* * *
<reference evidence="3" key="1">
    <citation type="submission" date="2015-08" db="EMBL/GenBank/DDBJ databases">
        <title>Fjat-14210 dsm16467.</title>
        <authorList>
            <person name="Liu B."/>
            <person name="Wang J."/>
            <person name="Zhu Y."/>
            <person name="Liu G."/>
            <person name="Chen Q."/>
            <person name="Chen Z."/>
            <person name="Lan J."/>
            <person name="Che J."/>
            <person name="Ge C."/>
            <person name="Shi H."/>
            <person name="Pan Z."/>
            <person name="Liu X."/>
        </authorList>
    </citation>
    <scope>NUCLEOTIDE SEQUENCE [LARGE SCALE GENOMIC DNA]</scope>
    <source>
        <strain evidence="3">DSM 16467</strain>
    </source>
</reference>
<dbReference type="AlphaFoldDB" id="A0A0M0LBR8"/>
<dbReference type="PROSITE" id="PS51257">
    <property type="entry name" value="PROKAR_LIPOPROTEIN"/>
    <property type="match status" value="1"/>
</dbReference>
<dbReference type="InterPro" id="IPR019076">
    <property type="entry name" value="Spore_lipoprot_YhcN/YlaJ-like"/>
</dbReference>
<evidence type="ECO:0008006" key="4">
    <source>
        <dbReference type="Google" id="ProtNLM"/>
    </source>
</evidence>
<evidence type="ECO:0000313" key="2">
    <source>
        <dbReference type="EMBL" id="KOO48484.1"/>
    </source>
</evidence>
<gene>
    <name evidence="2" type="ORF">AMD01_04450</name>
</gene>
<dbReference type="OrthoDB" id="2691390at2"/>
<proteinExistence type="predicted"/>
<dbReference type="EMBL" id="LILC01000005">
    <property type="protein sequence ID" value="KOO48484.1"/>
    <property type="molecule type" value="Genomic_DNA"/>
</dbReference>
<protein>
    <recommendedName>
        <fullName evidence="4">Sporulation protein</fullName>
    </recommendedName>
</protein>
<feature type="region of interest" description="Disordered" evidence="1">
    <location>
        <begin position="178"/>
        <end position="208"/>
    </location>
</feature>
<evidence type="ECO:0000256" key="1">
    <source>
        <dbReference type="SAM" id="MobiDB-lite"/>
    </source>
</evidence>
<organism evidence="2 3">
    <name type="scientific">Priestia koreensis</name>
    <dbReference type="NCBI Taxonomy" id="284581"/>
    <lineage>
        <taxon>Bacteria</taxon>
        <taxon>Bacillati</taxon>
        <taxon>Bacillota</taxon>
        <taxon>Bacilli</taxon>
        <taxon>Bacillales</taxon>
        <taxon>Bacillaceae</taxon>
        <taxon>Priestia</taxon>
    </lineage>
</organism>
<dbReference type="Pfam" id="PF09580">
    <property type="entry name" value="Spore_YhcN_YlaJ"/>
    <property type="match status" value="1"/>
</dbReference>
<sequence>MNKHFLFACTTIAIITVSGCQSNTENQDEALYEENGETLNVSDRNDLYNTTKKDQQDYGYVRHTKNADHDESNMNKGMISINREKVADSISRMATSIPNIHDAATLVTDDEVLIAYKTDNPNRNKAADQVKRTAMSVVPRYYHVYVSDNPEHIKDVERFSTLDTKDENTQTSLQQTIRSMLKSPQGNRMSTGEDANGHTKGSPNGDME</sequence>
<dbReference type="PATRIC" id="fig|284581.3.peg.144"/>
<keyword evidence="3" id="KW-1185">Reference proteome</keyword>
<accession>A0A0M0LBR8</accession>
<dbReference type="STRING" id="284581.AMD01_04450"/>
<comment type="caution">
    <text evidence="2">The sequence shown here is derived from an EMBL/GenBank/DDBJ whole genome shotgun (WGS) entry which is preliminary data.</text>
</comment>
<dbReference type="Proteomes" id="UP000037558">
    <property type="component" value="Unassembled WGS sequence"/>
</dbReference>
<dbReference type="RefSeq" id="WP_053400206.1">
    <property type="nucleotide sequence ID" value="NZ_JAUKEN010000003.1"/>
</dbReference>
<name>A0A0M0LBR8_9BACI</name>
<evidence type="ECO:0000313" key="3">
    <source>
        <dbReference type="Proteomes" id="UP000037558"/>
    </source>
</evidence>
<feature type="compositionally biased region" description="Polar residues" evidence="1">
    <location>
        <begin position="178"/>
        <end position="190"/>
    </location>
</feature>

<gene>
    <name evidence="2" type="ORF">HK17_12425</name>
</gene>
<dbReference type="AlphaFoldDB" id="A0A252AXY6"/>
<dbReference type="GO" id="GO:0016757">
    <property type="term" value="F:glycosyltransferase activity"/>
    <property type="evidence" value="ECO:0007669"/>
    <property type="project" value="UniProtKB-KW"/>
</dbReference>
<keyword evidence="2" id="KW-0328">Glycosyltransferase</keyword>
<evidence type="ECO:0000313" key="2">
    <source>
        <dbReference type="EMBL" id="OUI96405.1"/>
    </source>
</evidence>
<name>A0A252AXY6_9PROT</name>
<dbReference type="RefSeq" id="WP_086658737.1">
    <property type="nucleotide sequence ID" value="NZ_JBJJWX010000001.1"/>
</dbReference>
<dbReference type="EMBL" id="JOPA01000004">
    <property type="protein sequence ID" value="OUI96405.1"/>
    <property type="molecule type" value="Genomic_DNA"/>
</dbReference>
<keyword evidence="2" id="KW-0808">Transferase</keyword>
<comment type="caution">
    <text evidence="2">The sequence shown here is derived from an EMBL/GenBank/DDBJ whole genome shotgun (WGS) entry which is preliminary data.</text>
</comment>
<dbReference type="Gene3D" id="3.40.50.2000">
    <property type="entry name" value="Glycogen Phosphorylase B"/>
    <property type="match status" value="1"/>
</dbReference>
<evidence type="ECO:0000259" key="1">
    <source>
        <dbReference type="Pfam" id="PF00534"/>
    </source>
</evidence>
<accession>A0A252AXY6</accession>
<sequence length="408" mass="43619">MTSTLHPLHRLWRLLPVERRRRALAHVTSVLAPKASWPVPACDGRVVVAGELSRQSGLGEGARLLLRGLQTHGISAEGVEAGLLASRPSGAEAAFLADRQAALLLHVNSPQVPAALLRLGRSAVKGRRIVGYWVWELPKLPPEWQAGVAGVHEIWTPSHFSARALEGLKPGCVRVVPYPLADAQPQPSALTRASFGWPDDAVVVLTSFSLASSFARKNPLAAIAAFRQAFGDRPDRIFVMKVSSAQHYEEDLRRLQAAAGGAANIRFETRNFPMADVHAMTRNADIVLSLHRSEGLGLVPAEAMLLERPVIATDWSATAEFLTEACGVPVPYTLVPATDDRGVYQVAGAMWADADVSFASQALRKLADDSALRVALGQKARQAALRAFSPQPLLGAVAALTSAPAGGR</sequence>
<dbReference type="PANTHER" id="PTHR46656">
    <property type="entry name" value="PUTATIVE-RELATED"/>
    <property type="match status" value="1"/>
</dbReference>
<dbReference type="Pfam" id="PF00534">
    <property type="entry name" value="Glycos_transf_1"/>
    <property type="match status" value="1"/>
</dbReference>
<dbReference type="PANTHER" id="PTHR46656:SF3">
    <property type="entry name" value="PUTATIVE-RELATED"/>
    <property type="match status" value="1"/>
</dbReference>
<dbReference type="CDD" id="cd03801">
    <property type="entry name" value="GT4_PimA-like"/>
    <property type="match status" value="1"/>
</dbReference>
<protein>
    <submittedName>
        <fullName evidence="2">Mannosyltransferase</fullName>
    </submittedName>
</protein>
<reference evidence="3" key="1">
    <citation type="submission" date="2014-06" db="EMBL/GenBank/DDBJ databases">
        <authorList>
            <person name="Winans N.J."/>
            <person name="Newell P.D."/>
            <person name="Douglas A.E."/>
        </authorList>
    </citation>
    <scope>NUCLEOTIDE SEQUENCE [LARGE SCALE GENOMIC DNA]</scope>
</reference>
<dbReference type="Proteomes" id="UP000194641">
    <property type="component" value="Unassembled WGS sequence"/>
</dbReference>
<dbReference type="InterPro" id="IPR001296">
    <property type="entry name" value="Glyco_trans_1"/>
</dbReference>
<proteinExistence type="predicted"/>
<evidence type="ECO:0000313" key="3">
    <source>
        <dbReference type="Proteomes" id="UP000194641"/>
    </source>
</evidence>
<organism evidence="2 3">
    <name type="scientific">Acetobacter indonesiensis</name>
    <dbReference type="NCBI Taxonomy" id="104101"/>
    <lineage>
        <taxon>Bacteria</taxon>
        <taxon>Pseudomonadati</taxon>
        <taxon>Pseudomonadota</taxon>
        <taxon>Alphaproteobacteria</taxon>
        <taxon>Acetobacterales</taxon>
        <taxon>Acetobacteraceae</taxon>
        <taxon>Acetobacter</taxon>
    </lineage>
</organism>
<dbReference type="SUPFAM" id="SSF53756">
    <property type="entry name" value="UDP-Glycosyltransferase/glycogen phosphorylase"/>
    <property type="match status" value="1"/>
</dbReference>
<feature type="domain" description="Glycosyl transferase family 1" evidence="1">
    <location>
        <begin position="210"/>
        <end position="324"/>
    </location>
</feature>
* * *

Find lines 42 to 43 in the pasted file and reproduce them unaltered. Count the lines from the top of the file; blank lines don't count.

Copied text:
<gene>
    <name evidence="2" type="ORF">AMD01_04450</name>